Standard:  SI derived unit 
Quantity:  Energy 
Symbol:  J 
Named after:  James Prescott Joule 
Expressed in:  1 J = 
SI base units  1 kg·m^{2}/s^{2} 
CGS units  1×10^{7} erg 
The joule (symbol J), named for James Prescott Joule, is the derived unit of energy in the International System of Units. It is the energy exerted by the force of one newton acting to move an object through a distance of one metre. In terms of dimensions:
One joule is defined as the amount of work done by a force of one newton moving an object through a distance of one metre. Other relationships are:
Contents 
This SI unit is named after James Prescott Joule. As with every SI unit whose name is derived from the proper name of a person, the first letter of its symbol is uppercase (J). When an SI unit is spelled out in English, it should always begin with a lowercase letter (joule), except where any word would be capitalized, such as at the beginning of a sentence or in capitalized material such as a title. Note that "degree Celsius" conforms to this rule because the "d" is lowercase.—Based on The International System of Units, section 5.2.
While it is dimensionally correct to express joules as newton metres or N·m, such use is discouraged^{[1]} by the SI authority to avoid confusion with torque. Torque and energy are fundamentally different physical quantities. For example, adding 1 N·m of torque to 1 N·m of energy gives a dimensionally consistent result of 2 N·m, but this quantity is physically meaningless.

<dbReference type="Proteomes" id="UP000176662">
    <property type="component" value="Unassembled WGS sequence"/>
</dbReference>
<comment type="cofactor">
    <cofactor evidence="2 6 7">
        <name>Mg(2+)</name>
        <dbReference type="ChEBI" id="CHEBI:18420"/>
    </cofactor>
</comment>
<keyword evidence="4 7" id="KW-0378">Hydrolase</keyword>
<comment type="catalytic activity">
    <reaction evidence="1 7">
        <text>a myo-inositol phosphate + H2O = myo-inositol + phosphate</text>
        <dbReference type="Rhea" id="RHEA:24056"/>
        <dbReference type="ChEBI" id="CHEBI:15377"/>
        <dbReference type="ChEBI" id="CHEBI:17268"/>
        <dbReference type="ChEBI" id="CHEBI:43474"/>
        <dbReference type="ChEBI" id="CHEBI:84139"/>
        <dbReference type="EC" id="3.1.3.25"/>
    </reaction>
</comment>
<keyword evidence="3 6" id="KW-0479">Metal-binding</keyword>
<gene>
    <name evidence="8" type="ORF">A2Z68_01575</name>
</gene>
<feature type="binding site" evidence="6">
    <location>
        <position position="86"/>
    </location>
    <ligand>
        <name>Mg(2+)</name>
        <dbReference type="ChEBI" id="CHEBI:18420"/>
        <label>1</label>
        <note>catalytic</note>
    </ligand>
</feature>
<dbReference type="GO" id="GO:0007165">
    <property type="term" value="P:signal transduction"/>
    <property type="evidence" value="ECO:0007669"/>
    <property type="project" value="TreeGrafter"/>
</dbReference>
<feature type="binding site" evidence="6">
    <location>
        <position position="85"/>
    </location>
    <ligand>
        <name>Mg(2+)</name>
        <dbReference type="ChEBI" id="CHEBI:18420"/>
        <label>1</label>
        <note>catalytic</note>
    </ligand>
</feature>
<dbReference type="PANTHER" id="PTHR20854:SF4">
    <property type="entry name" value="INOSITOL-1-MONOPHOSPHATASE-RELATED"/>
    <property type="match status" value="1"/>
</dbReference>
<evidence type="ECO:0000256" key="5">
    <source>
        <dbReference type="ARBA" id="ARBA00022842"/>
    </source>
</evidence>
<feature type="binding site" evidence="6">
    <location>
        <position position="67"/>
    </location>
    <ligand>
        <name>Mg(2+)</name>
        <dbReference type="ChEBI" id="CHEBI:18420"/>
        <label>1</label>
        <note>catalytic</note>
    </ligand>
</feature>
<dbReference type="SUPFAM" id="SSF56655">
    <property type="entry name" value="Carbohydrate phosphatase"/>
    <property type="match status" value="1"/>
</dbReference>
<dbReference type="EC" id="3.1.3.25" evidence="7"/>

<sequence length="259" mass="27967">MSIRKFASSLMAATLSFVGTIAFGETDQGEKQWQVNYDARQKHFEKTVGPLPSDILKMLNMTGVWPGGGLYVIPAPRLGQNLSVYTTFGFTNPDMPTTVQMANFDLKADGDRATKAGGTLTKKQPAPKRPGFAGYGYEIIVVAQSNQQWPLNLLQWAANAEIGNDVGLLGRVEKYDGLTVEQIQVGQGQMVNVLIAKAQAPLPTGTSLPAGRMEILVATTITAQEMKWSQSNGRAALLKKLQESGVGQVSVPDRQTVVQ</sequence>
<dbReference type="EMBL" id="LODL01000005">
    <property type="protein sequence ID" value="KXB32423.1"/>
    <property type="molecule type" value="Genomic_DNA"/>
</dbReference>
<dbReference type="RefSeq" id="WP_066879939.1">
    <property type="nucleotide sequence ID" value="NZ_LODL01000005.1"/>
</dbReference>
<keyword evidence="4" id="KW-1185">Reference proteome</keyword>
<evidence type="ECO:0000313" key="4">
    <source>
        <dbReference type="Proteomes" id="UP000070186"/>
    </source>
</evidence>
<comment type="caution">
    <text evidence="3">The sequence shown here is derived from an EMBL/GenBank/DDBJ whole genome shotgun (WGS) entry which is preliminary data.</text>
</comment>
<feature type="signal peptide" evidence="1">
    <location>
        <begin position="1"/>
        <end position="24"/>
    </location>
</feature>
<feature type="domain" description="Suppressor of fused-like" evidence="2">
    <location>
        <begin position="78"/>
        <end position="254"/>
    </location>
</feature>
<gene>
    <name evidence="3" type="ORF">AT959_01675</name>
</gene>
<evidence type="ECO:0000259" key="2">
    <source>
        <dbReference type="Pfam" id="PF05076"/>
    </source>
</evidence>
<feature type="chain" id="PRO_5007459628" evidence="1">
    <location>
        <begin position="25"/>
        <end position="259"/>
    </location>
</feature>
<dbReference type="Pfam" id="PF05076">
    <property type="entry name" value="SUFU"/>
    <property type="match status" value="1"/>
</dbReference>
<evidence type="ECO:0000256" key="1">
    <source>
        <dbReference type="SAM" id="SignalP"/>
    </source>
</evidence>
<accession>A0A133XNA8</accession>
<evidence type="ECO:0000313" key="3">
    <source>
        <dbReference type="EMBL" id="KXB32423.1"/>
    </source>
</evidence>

One joule in everyday life is approximately:

The nanojoule (nJ) is equal to one billionth of one joule. One nanojoule is about 1/160 of the kinetic energy of a flying mosquito.^{[3]}
The microjoule (μJ) is equal to one millionth of one joule. The Large Hadron Collider (LHC) is expected to produce collisions on the order of 1 microjoule (7 TeV) per particle.
The millijoule (mJ) is equal to one thousandth of one joule.
The kilojoule (kJ) is equal to one thousand joules. Food labels in some countries express food energy in kilojoules. One kilojoule is about the amount of solar radiation received by one square metre of the Earth in one second.^{[4]}
The megajoule (MJ) is equal to one million joules, or approximately the kinetic energy of a oneton vehicle moving at 160 km/h (100 mph).
The gigajoule (GJ) is equal to one billion joules. Six gigajoules is about the amount of chemical energy in a barrel of oil.^{[5]}
The terajoule (TJ) is equal to one trillion joules. About 60 terajoules were released by the bomb that exploded over Hiroshima.^{[6]}
1 joule is equal to:
Units defined exactly in terms of the joule include:

One joule is the work done, or energy expended, by a force of one newton moving an object one metre along the direction of the force. This quantity is also denoted as a Newtonmeter with the symbol N·m. Note that torque also has the same units as work, but the quantities are not identical. In elementary units:
Joule, n., no plural
A joule is a unit in the SI system. That means that scientists use it. It measures the work being done. It is named after James Prescott Joule.
A joule equals one newton multiplied by a meter (1J = 1N × 1m). It is related to the watt (a unit of power): one watt equals one joule per second.
krc:Джоуль